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Beate Hein Bennett
No One Is Acquitted
“Kafka’s The Trial”
Will Dagger, Drigan Lee in "Kafka's The Trial." Photo by Joshua Kristal.
April 19 – May 6, 2018
Cherry Lane Studio Theatre, 38 Commerce Street, NYC
Presented by Sextant Productions
Wed – Sun @ 7 PM, Sun matinees @ 3 PM (no evening performance on Sun. May 6)
$30 general admission, Ovation tix 1-866-811-4111
Reviewed by Beate Hein Bennett, April 21, 2018
While the novel “The Trial” by Franz Kafka (1883-1924) has inspired numerous dramatic adaptations and performances since its posthumous publication in 1924—Kafka wrote it in 1914/15—Andrew Visnevski’s adaptation is presented as a US premiere and inaugural production by the new NYC company, Sextant Productions. It is a very timely choice, given the strange juridical climate presently prevailing in the United States, especially for DACA and other long-term illegal but working immigrants lingering in judicial limbo. (A side note: In 2013 the New Century Theatre in Seattle produced “The Trial” adapted by Kenneth Albers in a former INS immigration jail which housed deportees!) Kafka has been the pre-eminent literary godfather/prophet for the 20th century and, obviously, the play strikes a chord in our time.
Josef K., the central character is subjected to “the trial” for a cause unknown to him. One morning, as he is getting dressed to go to work, two shadowy characters intrude upon him and inform him that he is to appear at court. His descent into the irrational underworld of power is told scene by scene-- grotesque, satirical, pathetic, and fantastic until his inevitable demise. Visnevski’s adaptation is economical and theatrical in that he maintains the central thrust of Josef K.’s encounters with the various emanations of power that entrap him—the brutal henchmen, the officious but ignorant inspector, the predatory bailiff’s wife, the powerless advocate Dr. Huld, and others. Josef K. is both actor and narrator, subject and object—he tries to maintain his identity as the ground beneath him shifts and time and places become an exhausting tangle.
The small studio space of the Cherry Lane Theatre lends itself quite well to this dense script. Marek Pavlovski’s set design of moveable pieces, metal pipe frames, a file cabinet, a bed, a couple of chairs, allows the actors to change the spatial configurations without losing the fast pace. Miriam Nilofa Crowe’s lighting creates a variety of moods and sharply delineates each scene. Jeremy W. Floyd designed simple costumes evocative of Kafka’s period but with clever color accents that add a humorous eccentricity, for example Josef K.’s bright yellow socks and tie. Drigan Lee directed the work so “eerily relevant to our own turbulent moment” (his words) and shares with the ensemble of actors the task of playing multiple roles: he is one of the henchmen, colorful Titorelli, and the Bailiff. Isabella Knight, the spiritor rector of Sextant Production who had played with the original 1980 London cast in Visnevski’s adaptation and under his direction, plays three parts in this production—Dr. Huld, the impotent lawyer, the implacable Inspector, and a Priest-- all with subtle sly humor and impeccable clarity. Desiree Staples plays the various zesty female parts. Matt Kuyawa plays three very distinct male characters. Will Dagger as Josef K. carries the play; the part demands intensity and the actor has to be able to sustain the underlying innocence as well. The irony of his situation, being the accused while being innocent of any wrongdoing, emerges through the progressively more confusing and painful but also strangely funny interactions with the other characters.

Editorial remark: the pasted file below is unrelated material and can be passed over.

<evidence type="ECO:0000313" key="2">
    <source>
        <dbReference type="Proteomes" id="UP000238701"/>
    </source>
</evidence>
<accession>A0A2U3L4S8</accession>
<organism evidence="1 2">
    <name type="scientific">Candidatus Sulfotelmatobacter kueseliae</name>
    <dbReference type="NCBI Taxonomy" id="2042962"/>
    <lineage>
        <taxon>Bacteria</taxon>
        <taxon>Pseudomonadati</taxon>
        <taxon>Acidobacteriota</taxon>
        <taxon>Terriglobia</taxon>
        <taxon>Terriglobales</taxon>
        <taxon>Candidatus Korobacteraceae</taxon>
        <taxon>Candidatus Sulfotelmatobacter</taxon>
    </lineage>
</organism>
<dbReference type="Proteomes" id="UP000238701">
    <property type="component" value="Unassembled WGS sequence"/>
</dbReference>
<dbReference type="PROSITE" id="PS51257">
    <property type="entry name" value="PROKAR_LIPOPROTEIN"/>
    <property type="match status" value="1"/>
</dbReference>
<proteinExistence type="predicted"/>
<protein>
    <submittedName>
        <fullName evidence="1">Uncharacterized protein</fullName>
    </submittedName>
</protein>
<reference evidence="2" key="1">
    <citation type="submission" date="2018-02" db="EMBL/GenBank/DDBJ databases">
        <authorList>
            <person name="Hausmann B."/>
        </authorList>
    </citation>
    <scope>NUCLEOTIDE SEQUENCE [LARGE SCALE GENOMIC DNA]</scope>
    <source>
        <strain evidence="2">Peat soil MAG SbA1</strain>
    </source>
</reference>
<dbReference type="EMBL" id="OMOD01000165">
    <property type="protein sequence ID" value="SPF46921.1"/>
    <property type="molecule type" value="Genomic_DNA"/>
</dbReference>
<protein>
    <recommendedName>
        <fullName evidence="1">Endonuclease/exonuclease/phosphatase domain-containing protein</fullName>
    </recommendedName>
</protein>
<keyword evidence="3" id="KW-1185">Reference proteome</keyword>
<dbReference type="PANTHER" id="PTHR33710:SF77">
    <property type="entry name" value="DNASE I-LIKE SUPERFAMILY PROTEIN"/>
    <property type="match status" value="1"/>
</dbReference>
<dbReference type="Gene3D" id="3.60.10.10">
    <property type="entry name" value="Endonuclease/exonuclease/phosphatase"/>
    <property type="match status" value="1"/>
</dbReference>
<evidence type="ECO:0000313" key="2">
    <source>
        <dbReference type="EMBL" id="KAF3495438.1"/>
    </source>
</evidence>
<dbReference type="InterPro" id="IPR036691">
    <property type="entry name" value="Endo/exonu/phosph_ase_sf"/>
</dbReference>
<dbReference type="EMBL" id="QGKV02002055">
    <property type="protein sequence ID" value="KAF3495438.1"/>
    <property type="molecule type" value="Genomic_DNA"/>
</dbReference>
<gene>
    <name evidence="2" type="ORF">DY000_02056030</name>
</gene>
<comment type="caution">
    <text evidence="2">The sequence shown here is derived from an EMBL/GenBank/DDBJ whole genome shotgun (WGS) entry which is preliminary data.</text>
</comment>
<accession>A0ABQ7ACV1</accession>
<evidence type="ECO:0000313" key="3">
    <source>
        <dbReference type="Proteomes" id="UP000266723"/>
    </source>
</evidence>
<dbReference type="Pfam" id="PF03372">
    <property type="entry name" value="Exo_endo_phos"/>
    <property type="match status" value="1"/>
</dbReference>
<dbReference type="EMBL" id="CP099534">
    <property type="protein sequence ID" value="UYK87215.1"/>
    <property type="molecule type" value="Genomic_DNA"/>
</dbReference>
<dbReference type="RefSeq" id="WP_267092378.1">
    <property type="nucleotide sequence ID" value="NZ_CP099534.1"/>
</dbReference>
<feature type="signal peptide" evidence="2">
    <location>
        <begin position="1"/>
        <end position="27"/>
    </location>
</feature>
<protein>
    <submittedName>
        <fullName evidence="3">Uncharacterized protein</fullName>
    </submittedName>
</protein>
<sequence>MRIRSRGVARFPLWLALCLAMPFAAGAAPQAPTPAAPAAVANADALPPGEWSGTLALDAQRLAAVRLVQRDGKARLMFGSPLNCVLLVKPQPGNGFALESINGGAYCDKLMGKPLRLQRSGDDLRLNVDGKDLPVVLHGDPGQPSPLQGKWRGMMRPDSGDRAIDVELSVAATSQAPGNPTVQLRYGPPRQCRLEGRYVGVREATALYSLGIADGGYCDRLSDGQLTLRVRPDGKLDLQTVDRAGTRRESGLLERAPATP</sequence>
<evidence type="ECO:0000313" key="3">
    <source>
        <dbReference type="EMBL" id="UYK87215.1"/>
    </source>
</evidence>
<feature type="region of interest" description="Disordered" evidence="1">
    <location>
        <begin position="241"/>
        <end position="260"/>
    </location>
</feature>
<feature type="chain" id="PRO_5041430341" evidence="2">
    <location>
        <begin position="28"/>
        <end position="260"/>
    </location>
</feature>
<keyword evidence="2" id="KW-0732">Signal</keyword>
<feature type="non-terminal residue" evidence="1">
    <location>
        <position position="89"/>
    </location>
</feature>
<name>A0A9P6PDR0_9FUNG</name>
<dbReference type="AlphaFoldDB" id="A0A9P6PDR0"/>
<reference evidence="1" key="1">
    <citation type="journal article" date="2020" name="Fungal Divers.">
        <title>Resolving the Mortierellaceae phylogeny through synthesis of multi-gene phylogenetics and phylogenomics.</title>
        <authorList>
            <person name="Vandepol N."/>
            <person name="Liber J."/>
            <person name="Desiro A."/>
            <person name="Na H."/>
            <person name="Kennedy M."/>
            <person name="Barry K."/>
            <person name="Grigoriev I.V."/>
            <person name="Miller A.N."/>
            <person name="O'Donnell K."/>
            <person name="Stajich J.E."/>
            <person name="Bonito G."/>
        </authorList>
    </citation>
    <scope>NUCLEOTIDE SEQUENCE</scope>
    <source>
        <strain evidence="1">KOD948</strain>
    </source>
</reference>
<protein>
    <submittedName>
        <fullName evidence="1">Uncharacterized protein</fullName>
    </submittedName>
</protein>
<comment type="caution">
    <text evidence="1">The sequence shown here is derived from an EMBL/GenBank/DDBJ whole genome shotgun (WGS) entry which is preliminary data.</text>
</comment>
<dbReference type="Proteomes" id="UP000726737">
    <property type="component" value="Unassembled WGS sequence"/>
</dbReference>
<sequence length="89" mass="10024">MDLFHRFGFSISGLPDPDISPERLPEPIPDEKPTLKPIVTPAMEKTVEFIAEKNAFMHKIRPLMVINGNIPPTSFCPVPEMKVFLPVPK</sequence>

Andrew Visnevski wrote in a message to the Sextant ensemble, dated April 18, 2018: “When we first set out to bring this play to audiences in the United Kingdom 38 years ago…the response we had took us by surprise…the lonely path of the protagonist, the ‘sense’ made of nonsense by those he encounters, the very world in which one finds oneself lonely and helpless, and, last but not least, the humour, all struck a chord…and this was decades before the refugee crisis was even dreamt of. The world and one’s perception of it change all the time, as do artistic trends. But perceptive works of art, such as Kafka’s writing, endure beyond the transient and fashionable. I know that you will bring your own tender and contemporary experiences to this play and fearlessly create a palpable world in which your audience will live with you—and never forget afterwards.”
I encourage the reader of this review to enter Kafka’s world with this fearless new company.
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